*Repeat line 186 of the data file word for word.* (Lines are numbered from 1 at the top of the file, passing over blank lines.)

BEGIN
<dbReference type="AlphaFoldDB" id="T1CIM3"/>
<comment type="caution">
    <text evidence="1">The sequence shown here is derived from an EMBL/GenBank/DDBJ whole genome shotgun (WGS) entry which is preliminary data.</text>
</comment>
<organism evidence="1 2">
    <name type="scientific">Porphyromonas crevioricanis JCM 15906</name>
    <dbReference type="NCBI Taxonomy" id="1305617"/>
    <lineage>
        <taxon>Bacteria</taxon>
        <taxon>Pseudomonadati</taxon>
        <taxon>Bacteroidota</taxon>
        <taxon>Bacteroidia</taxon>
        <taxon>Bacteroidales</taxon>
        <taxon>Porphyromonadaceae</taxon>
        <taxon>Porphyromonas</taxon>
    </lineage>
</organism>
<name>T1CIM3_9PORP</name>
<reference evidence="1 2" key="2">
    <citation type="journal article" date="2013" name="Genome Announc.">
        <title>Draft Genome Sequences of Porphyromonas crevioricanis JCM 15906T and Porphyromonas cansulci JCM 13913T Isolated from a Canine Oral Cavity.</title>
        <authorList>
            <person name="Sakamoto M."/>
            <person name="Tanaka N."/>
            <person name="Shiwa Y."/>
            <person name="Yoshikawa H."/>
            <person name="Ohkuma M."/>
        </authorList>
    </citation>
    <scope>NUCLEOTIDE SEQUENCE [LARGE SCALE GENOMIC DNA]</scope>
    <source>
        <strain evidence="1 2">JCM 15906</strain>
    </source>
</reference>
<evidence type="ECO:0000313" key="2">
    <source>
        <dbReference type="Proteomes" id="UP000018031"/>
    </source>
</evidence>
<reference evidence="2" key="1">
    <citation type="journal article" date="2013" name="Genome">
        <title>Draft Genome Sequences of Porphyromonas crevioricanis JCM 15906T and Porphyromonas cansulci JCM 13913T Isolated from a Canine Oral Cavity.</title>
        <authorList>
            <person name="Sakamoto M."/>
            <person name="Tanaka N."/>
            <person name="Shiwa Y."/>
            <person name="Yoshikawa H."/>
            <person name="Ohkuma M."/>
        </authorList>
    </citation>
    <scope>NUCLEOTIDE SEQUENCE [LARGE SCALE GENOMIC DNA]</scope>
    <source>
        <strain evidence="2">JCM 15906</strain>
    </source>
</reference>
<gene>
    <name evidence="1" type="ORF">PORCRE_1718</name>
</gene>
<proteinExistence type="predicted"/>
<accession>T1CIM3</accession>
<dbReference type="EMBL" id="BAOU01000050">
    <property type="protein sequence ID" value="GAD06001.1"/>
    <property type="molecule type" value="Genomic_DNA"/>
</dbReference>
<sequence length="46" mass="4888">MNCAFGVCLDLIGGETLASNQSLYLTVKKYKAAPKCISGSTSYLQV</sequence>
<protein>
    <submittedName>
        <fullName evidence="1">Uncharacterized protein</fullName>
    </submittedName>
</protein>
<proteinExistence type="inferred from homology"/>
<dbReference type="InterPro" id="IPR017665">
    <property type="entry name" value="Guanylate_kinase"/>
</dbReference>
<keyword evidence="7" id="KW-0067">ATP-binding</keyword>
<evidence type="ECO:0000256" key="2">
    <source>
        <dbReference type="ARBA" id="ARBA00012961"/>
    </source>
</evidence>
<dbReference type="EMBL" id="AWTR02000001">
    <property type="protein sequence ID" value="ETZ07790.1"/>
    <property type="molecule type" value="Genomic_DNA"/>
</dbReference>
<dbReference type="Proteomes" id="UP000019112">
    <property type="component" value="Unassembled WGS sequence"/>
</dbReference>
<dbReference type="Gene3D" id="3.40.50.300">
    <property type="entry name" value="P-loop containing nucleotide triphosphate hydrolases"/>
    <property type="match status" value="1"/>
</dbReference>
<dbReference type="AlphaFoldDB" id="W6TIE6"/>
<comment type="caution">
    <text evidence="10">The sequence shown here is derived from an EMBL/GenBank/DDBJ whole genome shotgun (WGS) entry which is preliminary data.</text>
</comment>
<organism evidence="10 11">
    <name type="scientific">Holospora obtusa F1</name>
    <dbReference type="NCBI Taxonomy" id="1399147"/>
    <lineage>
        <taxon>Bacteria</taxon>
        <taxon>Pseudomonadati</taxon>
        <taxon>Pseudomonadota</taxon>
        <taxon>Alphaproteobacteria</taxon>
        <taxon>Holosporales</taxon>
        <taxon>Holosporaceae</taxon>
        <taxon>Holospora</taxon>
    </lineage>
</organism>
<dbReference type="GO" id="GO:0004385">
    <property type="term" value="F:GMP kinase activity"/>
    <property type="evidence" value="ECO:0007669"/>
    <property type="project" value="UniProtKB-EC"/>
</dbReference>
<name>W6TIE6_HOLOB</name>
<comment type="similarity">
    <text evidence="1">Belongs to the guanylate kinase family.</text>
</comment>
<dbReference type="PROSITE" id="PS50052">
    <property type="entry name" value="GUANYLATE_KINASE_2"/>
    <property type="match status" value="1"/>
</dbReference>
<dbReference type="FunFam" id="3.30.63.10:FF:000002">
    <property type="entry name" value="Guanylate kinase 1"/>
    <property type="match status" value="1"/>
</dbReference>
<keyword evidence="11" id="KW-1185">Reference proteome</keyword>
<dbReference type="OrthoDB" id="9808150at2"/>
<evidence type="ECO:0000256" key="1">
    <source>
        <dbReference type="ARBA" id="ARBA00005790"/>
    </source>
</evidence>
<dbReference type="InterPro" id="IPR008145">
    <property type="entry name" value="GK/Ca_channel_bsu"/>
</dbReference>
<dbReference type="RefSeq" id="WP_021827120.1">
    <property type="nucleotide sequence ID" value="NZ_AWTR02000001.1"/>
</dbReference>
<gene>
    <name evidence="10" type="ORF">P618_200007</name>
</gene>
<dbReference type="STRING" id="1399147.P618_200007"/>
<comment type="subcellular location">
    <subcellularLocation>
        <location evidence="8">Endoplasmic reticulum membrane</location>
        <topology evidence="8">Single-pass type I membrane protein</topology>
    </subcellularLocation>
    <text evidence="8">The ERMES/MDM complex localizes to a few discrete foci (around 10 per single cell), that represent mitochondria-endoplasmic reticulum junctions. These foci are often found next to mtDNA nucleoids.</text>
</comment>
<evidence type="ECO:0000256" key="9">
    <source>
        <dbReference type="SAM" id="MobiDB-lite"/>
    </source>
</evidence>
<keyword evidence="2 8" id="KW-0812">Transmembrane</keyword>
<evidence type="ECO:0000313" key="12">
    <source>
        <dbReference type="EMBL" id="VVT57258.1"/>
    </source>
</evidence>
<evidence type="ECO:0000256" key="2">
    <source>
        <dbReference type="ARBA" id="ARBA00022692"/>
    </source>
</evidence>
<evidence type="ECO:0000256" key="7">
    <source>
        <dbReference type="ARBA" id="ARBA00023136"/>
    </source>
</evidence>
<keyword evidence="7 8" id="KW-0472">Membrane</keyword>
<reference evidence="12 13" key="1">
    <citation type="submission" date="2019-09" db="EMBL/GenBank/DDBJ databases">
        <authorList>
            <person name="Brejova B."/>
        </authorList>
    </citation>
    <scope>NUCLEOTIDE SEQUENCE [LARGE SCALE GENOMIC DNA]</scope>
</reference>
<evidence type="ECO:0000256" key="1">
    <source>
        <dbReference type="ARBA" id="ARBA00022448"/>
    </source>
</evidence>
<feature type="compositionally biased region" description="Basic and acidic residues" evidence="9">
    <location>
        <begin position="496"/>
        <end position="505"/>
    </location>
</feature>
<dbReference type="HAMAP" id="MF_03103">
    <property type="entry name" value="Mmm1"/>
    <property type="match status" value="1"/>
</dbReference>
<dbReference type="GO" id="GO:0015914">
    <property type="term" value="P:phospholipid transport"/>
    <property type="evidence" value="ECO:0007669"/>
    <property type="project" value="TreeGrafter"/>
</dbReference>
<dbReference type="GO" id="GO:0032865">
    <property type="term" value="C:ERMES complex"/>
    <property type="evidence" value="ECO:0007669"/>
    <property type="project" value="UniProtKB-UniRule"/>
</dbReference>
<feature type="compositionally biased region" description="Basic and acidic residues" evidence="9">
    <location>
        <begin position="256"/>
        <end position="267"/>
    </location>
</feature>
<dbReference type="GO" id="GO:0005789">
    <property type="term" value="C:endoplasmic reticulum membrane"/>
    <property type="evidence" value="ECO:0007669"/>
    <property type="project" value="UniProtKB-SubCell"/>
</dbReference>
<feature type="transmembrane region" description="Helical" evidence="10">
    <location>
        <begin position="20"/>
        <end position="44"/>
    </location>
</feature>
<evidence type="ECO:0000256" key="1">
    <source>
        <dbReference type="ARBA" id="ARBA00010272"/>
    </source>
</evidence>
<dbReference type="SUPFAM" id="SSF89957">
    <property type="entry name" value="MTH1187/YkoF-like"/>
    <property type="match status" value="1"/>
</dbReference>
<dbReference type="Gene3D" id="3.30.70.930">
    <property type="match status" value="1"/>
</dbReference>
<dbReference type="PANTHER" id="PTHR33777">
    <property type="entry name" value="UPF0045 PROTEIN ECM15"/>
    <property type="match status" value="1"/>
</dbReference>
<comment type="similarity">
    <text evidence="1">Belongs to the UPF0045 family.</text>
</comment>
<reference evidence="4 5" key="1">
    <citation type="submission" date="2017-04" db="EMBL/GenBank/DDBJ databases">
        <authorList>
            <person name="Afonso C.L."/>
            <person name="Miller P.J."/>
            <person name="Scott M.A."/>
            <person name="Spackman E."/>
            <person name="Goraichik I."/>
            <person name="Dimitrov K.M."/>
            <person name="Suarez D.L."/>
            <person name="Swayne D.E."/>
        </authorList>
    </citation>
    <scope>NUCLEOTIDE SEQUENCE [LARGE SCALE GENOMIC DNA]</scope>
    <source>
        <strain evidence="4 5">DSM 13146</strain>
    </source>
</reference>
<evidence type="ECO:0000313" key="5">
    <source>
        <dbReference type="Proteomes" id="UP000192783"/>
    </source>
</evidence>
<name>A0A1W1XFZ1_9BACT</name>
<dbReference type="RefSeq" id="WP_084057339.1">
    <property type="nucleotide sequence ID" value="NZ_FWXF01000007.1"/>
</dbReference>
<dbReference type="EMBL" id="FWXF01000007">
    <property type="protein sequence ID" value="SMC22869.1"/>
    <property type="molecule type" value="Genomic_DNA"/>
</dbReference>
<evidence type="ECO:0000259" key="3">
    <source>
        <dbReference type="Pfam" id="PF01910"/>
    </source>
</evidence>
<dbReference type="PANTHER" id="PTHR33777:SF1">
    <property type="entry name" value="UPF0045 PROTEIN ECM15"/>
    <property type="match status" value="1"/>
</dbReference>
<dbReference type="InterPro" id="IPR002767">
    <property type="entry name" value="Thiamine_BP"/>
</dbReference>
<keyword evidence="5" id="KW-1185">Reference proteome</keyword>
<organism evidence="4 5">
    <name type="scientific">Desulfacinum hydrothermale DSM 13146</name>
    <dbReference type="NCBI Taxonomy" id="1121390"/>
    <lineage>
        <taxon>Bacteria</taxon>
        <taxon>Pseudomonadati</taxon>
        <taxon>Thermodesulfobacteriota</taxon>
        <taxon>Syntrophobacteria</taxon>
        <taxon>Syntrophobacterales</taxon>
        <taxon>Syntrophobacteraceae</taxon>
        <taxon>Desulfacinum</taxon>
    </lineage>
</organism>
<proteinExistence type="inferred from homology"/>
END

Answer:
    <location>